Thursday 31 December 2015 - 11:29

2015 Best Moments: Matteo Trentin makes history in Paris-Tours!

2015 Best Moments: Matteo Trentin makes history in Paris-Tours!

Etixx – Quick-Step had another successful season in 2015, with 54 road wins alongside 69 other podium places. Over the next weeks we will look back on the 10 biggest moments for the team in the 2015 season.

Our previous moments focused on the likes of Niki Terpstra, Mark Cavendish, Michal Kwiatkowski, Julian Alaphilippe or Tony Martin. Our next best moment is Matteo Trentin taking his first ever victory in a Classic.

Created in the last decade of the 19th century, Paris-Tours is known as the sprinters' Classic, although in the past years it witnessed some crazy editions, with full gas speed right from the start and riders out-foxing the peloton after audacious attacks, thus getting a career-defining win. The 109th edition wasn't in any way strange to this scenario, as a big group of more than 30 cyclists – including three of Etixx – Quick-Step – pushed by a strong tailwind, peeled away in the first kilometers of the race and managed to stay clear, before splitting out when the pace became stronger and stronger.

In the closing 10 kilometers, Matteo Trentin attacked out of the front group and was followed only by Greg Van Avermaet and Tosh Van der Sande. The trio worked together on the short climbs leading to the finish, which allowed them to build a consistent gap before deciding to attack each other. Of the three, Van Avermaet was hit by bad luck, and couldn't contest the sprint because of a flat tire, so it was Matteo Trentin and Van der Sande who fought for the victory.

With less than 400 meters to go until the arrival on the Avenue de Grammont, the 26 year-old rider of Etixx – Quick-Step took the front ahead of his Belgian opponent and made the most out of his speed, crossing the line with his hands raised high and landing the first major one-day classic victory of his career. Not only that Matteo Trentin became just the seventh Italian cyclist to win Paris-Tours, one of Europe's oldest races, but also received the Yellow Ribon for setting the highest average speed in a one-day race longer than 200 kilometers: 49,64 km/h.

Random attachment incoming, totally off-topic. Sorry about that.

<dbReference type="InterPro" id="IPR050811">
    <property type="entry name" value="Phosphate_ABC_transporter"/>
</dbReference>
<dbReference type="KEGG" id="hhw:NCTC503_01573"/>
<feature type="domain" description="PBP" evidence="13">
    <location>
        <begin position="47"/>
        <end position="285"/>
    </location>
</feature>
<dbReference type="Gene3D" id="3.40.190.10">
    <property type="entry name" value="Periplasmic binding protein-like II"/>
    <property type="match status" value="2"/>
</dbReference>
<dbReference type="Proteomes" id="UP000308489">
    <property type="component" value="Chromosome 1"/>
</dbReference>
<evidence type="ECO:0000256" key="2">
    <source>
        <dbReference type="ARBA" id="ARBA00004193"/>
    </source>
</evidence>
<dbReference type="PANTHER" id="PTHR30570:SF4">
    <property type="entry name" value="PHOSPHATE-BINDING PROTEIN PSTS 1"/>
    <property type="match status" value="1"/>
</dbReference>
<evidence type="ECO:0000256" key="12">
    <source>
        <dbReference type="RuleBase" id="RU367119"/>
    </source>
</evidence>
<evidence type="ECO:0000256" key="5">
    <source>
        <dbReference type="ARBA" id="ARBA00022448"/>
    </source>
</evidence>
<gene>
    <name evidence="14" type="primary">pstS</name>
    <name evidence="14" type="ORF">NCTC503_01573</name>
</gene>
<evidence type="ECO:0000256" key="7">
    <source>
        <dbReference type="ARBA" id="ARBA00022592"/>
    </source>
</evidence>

"I remember the breakaway going away immediately, in the first part of the race. Fortunately I noticed movement in the front, as people were preparing attacks in echelons. I was able to enter this breakaway with Gianni Meersman and Yves Lampaert. They did a great job for me in the race. We worked well together and the breakaway built a good advantage. In the first three hours we rode at a speed of more than 51 kilometers per hour. Then we slowed down a little bit. On the penultimate climb I decided to attack. I knew it could be the key point of the race. In the last days I checked a few videos on YouTube, and knew that this climb was the most important in almost all of the recent editions. Approaching the finish, I knew I was the fastest of the three. They put me in the first position in the last kilometers. I didn't panic. I stayed cool, and at 350 meters to go I launched my sprint. I won, and I was really happy. After the Tour de France I worked hard to have a nice last part of the season. I won four races in the second half of the year. It was also mentally important to get a good result in France. Year-by-year I am growing up, and this win, which is the first one-day victory of my career, gave me a lot of morale. I have big motivation to keep working hard so I can try to become a better rider."

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